Manoj Kumar | April 23, 2015
Much debate as taken place on the way forward of ‘Net Neutrality’ in India following the issue of the consultation paper by the Telecom Regulatory Authority of India (TRAI) for inviting stakeholder feedback which comes to a close this week. The need of the hour is to address all stake-holder concerns. This discussion paper tries to deal with some of the key issues relevant for the way forward on ‘Net Neutrality’ in India, while taking examples from similar issues dealt in other countries.
In India, OTT (over the top) services have emerged as an issue on mobile networks as opposed their fixed line counterparts. Worldwide, the number of smart phones is projected to double from 1.5 billion last year to three billion in 2017. Most of those new phones with internet access will be in the developing world, and India. But to impose regulation upon an infrastructure that is still finding its feet seems premature. To restrict existing users’ access to any assortment of services might have the effect of negatively impacting untapped markets.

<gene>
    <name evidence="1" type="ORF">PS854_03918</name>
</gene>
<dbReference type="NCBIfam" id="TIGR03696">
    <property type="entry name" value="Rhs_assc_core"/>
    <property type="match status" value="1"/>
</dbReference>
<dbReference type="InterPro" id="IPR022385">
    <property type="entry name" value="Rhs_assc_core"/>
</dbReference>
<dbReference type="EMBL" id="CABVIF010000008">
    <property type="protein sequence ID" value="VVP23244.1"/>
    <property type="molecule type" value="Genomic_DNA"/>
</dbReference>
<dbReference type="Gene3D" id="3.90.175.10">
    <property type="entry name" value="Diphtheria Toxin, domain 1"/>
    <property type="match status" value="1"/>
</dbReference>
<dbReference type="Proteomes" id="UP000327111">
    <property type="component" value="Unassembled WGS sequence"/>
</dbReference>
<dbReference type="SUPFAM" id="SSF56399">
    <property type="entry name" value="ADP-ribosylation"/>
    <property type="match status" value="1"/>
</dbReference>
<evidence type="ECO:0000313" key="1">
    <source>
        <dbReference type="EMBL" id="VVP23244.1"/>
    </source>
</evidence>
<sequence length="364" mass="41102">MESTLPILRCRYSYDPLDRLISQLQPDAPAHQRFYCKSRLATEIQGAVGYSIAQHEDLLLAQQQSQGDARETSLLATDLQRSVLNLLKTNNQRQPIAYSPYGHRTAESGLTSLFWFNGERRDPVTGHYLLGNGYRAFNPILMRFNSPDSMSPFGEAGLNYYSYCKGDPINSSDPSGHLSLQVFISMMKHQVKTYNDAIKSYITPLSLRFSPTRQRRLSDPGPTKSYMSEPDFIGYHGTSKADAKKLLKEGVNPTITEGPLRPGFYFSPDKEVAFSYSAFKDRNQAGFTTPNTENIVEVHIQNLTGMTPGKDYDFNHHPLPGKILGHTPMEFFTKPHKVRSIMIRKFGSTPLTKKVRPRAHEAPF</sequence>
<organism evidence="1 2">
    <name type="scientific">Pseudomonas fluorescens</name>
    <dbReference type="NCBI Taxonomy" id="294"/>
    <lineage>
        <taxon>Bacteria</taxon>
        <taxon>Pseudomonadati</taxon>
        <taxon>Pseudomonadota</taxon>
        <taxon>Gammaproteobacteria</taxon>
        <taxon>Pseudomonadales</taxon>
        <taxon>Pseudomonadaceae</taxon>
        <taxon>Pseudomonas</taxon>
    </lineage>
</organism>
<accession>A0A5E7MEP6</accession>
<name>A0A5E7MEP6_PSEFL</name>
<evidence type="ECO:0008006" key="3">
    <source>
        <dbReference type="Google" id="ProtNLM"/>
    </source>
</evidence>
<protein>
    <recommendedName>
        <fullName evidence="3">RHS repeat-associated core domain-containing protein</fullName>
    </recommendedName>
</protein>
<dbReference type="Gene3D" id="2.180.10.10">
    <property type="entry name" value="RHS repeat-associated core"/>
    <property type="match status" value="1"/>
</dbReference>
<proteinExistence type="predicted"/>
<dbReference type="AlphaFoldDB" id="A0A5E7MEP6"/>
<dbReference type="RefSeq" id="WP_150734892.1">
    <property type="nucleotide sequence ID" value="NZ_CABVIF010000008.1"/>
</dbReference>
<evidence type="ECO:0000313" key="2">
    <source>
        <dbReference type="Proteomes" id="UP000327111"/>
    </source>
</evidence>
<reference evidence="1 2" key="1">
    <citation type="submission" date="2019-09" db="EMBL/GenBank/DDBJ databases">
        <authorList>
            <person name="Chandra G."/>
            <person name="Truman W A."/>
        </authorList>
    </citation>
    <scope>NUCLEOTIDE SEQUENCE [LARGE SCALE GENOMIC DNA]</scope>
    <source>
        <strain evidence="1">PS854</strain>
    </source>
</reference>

Those in favour of regulating OTT services argue that the market for these in India has been developing for at least five years, and that their service models are not in their nascent stage anymore. This is true, but that the domestic market is far from realising its capacity must also be taken into account.
It is not that a regulatory framework must be discounted entirely, but that the government must be prudent in its attempt to bring about one and not rush into making a decision that the telecom market will not be able to sustain in its current state.
Relative to what it could be, internet connectivity in India is very low. As things stand, the next huge wave of users will arrive armed mostly with low-end smart phones that are beginning to proliferate in the telephony market. In such a scenario, licensing OTT services might result in a drop in existing users due to an increase in the prices of such services, possibly also alienating markets that have not even been tapped yet; it is imperative to keep in mind here that this dynamic creates a different relationship to the internet from traditional connections at home or work. The combination of increased costs and the monopolistic powers of ISP might also make it more difficult for low-cost innovation for sustain itself, something that the internet has been especially valuable in fostering since its inception.